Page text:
Words cannot completely describe this heady elevated feeling that I am currently engulfed by. Before you start thinking that I am feeling drunk after a weekend of revelry, I’d like you to pause. My stimulation for this intoxication is of a different kind and the best that the world has to offer. The last weekend has been one of the most soul stirring immersions in my favorite form of classical dance, Bharatanatyam.  All three dancers of the recently concluded dance festival, the Divinity series (27th-29th September 2013 at Chinmaya Mission, Delhi) have left me moved.
Rama Vaidyanathan inaugurated the festival with her graceful mayuri allaripu. I marveled at the sheer skill with which she captured the subtle movements of a peacock to recreate its magnificence through dance. So real was her depiction, that if she were to perform this in a garden, the national bird would be easily fooled and begin to court her! In another composition, Lord Ram discloses to his wife, Sita that he has been banished from the kingdom and would proceed all by himself. How can you even dream of leaving without me, she implores. Consumed by hurt she asks him how she would live the life of luxury within the palace precincts while her husband roamed the jungles surrounded by wild animals. Rama’s depiction of shock, bewilderment and deep pain that Sita experiences was so authentic and tears welled up almost instantly. And then she takes a jab at the male ego by saying, “If you are planning to leave your wife, what kind of a man are you?” Sita, the quintessential Indian woman- the power of her love and dedication for her husband was so palpable. And she spares no opportunity to strike back when her love is under attack. It made me wonder if such utter devotion exists among women of today or did this only exist among the women of yore? All three artistes of the festival chose to depict the sacred and the indomitable feminine shakti, symbolized by their unending fortitude, passion and surrender.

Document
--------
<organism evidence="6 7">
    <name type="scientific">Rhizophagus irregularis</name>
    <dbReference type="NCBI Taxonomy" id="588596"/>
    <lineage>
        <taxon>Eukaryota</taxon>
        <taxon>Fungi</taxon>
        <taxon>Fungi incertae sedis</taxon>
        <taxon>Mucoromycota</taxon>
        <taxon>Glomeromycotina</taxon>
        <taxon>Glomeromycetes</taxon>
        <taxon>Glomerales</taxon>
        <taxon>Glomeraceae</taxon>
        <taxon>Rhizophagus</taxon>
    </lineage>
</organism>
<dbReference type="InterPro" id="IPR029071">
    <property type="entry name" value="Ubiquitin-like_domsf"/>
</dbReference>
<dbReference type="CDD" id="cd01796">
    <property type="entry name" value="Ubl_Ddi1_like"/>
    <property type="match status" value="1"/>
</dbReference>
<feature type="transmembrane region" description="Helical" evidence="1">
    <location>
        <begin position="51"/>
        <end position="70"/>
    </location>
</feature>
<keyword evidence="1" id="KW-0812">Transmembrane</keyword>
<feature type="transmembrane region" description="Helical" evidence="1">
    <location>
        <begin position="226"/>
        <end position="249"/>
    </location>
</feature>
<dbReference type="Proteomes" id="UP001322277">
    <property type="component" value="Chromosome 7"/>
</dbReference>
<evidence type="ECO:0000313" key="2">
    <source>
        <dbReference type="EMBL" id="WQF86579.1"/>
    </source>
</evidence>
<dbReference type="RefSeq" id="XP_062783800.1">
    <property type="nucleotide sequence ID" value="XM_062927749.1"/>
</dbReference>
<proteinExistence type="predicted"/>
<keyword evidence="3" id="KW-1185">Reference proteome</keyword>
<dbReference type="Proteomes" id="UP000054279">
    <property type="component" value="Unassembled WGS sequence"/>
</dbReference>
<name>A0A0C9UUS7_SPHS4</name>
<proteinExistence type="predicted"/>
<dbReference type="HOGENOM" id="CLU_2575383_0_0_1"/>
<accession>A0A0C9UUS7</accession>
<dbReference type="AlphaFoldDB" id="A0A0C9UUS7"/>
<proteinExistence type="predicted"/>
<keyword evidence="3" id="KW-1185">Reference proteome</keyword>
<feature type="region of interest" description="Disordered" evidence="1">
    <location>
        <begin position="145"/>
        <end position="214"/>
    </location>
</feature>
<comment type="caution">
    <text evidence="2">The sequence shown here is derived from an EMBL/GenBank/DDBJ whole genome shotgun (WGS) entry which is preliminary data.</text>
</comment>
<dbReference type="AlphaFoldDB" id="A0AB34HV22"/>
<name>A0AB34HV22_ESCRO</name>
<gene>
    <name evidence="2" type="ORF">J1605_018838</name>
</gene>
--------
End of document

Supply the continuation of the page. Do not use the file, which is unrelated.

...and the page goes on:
Rama’s last piece, Shivoham transported me to another world. As she slowed down to the repetitive notes of ‘Jeevah Shivah, Shivo Jeevah,’ I found myself slipping into the inner depths of my being. Just when I had moved to that space of silence, she moved into a speedy teermanam. It made me sit up and be dazzled by the brilliance of her nritta on stage. Her sudden break seemed to suggest the reality of a fast paced life that we call maya. Dive deep into your divine self to source the soothing silence into our world of illusion is what I took away. With her captivating abhinaya she is able to hold the attention of the audience for a substantial period of time enabling one to completely absorb the sentiments of the nayika. What I think she is a master of is her ability to get under the skin of the characters she portrays. So whether it’s a graceful bird, the jilted nayika or the elephant like gait of the nayak, her ability to bring it alive for the audience is unparalleled. In another padam, Radha is trying to silence her lover, Krishna by asking him to stop playing the flute. A playful Krishna continues to trouble her. While she tells him to go away lest the neighborhood would wake up, one can see a part of her also enjoying the attention she has been getting.  The brilliance of the dancer is seen in the way she balances the nayika’s annoyance with a coy expression of her delight.